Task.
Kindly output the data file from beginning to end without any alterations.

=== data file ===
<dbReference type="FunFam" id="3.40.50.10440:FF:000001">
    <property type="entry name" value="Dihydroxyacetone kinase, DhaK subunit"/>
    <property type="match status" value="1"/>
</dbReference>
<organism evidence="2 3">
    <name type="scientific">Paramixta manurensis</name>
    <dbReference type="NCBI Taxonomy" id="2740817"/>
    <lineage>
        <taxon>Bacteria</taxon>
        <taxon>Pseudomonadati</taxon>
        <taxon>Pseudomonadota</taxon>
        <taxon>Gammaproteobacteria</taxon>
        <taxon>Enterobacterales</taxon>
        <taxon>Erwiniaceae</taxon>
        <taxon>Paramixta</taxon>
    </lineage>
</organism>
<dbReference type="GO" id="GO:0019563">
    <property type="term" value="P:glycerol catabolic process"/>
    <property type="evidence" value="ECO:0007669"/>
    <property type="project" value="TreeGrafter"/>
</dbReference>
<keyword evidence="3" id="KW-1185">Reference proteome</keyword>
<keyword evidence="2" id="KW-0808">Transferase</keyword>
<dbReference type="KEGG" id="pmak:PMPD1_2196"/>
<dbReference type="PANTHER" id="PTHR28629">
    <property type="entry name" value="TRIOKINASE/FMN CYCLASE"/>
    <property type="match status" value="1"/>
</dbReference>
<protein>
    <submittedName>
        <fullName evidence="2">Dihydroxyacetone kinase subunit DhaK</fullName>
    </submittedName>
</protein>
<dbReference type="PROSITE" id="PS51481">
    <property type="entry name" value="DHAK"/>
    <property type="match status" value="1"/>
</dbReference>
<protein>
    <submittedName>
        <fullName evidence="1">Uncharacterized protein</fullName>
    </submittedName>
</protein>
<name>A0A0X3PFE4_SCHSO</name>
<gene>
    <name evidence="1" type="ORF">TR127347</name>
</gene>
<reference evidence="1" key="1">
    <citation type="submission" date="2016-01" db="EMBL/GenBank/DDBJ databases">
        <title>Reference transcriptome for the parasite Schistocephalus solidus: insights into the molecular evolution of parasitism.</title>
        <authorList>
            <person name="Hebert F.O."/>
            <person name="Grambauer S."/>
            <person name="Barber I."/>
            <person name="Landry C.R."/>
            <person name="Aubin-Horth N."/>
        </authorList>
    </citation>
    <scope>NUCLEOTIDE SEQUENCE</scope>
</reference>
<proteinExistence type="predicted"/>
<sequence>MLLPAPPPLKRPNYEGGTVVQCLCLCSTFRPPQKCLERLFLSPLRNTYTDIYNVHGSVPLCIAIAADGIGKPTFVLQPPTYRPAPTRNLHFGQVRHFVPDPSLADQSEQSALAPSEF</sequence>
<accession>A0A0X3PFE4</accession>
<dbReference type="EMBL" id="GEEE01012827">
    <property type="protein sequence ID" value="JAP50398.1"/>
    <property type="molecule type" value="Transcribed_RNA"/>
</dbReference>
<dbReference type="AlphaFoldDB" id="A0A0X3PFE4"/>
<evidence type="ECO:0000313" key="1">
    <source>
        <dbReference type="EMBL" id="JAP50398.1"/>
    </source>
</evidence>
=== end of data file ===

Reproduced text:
<dbReference type="FunFam" id="3.40.50.10440:FF:000001">
    <property type="entry name" value="Dihydroxyacetone kinase, DhaK subunit"/>
    <property type="match status" value="1"/>
</dbReference>
<organism evidence="2 3">
    <name type="scientific">Paramixta manurensis</name>
    <dbReference type="NCBI Taxonomy" id="2740817"/>
    <lineage>
        <taxon>Bacteria</taxon>
        <taxon>Pseudomonadati</taxon>
        <taxon>Pseudomonadota</taxon>
        <taxon>Gammaproteobacteria</taxon>
        <taxon>Enterobacterales</taxon>
        <taxon>Erwiniaceae</taxon>
        <taxon>Paramixta</taxon>
    </lineage>
</organism>
<dbReference type="GO" id="GO:0019563">
    <property type="term" value="P:glycerol catabolic process"/>
    <property type="evidence" value="ECO:0007669"/>
    <property type="project" value="TreeGrafter"/>
</dbReference>
<keyword evidence="3" id="KW-1185">Reference proteome</keyword>
<keyword evidence="2" id="KW-0808">Transferase</keyword>
<dbReference type="KEGG" id="pmak:PMPD1_2196"/>
<dbReference type="PANTHER" id="PTHR28629">
    <property type="entry name" value="TRIOKINASE/FMN CYCLASE"/>
    <property type="match status" value="1"/>
</dbReference>
<protein>
    <submittedName>
        <fullName evidence="2">Dihydroxyacetone kinase subunit DhaK</fullName>
    </submittedName>
</protein>
<dbReference type="PROSITE" id="PS51481">
    <property type="entry name" value="DHAK"/>
    <property type="match status" value="1"/>
</dbReference>
<protein>
    <submittedName>
        <fullName evidence="1">Uncharacterized protein</fullName>
    </submittedName>
</protein>
<name>A0A0X3PFE4_SCHSO</name>
<gene>
    <name evidence="1" type="ORF">TR127347</name>
</gene>
<reference evidence="1" key="1">
    <citation type="submission" date="2016-01" db="EMBL/GenBank/DDBJ databases">
        <title>Reference transcriptome for the parasite Schistocephalus solidus: insights into the molecular evolution of parasitism.</title>
        <authorList>
            <person name="Hebert F.O."/>
            <person name="Grambauer S."/>
            <person name="Barber I."/>
            <person name="Landry C.R."/>
            <person name="Aubin-Horth N."/>
        </authorList>
    </citation>
    <scope>NUCLEOTIDE SEQUENCE</scope>
</reference>
<proteinExistence type="predicted"/>
<sequence>MLLPAPPPLKRPNYEGGTVVQCLCLCSTFRPPQKCLERLFLSPLRNTYTDIYNVHGSVPLCIAIAADGIGKPTFVLQPPTYRPAPTRNLHFGQVRHFVPDPSLADQSEQSALAPSEF</sequence>
<accession>A0A0X3PFE4</accession>
<dbReference type="EMBL" id="GEEE01012827">
    <property type="protein sequence ID" value="JAP50398.1"/>
    <property type="molecule type" value="Transcribed_RNA"/>
</dbReference>
<dbReference type="AlphaFoldDB" id="A0A0X3PFE4"/>
<evidence type="ECO:0000313" key="1">
    <source>
        <dbReference type="EMBL" id="JAP50398.1"/>
    </source>
</evidence>